The cost estimate of the Navy’s second Ford-class aircraft carrier has already jumped by $370 million even though Navy leaders have promised the service has learned from its mistakes that led to $2 billion in cost overruns for the USS Ford.
The Pentagon’s Cost Assessment and Program Evaluation office, or CAPE, has estimated that the USS Kennedy construction costs have increased by $370 million, according to a Bloomberg news report. The USS Kennedy, or CVN 79, is now being built by Huntington Ingalls Industries in Newport News, Va. and is slated to enter service in 2023.
Upon hearing the new estimate, Sen. John McCain, chairman of the Senate Armed Services Committee, said he was upset and warned further cost overruns could put the program in jeopardy.
“Accountability must be restored to the Ford-class aircraft carrier program,” McCain said in a statement. “Our nation simply cannot afford these kinds of cost overruns amid rising global threats and fiscal challenges.”
McCain said Navy leaders had said earlier this year that the service could deliver the aircraft carrier for $150 million below the original budget meaning the “CVN 79 is now $520 million over the Navy’s estimate,” McCain said in a statement.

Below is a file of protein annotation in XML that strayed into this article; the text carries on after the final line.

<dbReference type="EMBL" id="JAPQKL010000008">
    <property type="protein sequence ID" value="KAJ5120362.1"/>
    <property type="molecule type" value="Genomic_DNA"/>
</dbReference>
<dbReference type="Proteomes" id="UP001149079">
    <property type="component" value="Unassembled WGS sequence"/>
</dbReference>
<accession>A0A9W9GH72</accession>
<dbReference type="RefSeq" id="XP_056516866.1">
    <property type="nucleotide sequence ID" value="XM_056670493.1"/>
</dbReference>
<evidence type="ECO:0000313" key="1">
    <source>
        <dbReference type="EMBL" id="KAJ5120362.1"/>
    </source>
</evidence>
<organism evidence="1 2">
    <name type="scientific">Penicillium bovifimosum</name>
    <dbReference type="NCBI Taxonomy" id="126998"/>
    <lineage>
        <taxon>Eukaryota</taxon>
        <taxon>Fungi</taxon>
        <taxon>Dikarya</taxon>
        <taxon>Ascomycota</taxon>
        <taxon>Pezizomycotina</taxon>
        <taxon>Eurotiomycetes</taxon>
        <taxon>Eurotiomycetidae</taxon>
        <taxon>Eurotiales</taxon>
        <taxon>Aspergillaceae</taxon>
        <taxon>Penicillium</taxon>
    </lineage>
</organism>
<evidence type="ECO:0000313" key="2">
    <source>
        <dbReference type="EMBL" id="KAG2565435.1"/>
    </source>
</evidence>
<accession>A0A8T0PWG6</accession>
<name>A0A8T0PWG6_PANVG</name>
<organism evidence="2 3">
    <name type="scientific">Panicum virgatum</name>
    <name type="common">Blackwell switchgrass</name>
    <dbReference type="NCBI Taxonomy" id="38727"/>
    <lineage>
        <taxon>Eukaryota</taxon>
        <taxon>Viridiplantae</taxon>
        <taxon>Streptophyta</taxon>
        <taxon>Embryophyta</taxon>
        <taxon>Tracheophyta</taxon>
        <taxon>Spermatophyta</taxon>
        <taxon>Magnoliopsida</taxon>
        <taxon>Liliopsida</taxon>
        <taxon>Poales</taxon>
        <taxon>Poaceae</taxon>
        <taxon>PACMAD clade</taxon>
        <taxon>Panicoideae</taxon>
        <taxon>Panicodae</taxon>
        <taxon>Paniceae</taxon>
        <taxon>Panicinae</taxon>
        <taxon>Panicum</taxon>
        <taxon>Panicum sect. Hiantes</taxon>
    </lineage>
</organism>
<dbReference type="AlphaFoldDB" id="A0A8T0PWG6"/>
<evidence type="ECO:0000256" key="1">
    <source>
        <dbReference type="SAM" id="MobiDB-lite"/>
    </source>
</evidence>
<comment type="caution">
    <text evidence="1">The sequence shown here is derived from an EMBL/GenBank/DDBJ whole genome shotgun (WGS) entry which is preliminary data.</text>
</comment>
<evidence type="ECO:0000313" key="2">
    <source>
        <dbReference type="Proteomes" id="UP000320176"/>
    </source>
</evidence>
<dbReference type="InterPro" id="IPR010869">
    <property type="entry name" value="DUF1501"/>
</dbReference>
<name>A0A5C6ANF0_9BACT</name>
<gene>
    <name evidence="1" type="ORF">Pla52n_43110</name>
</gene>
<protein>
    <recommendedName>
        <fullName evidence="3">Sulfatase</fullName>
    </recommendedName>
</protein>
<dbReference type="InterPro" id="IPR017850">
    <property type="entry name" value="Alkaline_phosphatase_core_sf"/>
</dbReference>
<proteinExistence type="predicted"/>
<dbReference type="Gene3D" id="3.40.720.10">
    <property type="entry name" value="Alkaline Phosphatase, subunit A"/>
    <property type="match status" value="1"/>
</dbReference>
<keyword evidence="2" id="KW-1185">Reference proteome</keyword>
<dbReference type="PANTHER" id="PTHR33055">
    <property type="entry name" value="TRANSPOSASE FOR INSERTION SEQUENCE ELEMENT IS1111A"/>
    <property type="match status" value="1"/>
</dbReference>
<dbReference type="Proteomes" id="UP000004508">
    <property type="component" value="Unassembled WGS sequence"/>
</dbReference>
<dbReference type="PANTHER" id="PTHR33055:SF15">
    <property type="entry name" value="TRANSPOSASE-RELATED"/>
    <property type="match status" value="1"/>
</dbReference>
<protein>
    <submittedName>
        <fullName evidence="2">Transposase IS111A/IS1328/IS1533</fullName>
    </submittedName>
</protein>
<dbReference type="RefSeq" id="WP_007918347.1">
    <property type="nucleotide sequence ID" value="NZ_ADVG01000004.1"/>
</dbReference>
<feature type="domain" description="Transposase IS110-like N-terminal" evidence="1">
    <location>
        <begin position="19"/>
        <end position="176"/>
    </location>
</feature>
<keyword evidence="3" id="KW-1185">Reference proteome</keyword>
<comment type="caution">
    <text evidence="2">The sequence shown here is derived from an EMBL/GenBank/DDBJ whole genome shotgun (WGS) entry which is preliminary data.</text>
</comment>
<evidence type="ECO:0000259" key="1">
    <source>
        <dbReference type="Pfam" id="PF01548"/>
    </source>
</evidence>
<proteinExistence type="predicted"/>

In the past, cost estimates by CAPE officials have been challenged by the respective services who may use a different methodology for estimating costs. However, McCain said he expects to “the Pentagon to promptly notify the Senate Armed Services Committee who is responsible for this cost overrun and what will be done to hold those individuals accountable” if the estimate is accurate.
McCain cited the billions in cost overruns for the first Ford-class carrier, the USS Ford. The USS Ford, scheduled for official delivery to the Navy next year, was widely criticized by lawmakers and analysts for cost overruns of more than $2 billion bringing the platform’s price tag up to $12.8 billion.
The Navy is testing and further developing the USS Ford to enter service while concurrently making early progress building the USS Kennedy.
Senior Navy leaders and Huntington Ingalls Industries executives have made numerous public statements that lessons from the construction of the USS Ford were being harnessed and applied to the Kennedy’s development as a way to control costs.
Navy leaders said new construction methods would save billions in non-recurring engineering costs because the designs were completed before construction had begun.
However, following the new cost estimates, Navy officials are not commenting on the reported cost growth for the ship.
“We do not discuss pending legislation, however controlling and improving CVN 79's cost is of highest priority to the Navy. The Navy is committed to maintaining the cost of CVN 79 within the Congressional cost cap of $11.498 billion,” Navy leaders said in a statement.
Ford-class CarriersThe Ford-class ships are engineered with slightly larger deck space than the Nimitz-class to allow for a greater sortie rate, more computer automation to reduce the need for manpower and an electromagnetic catapult to propel jets off the deck an into the sky over the ocean.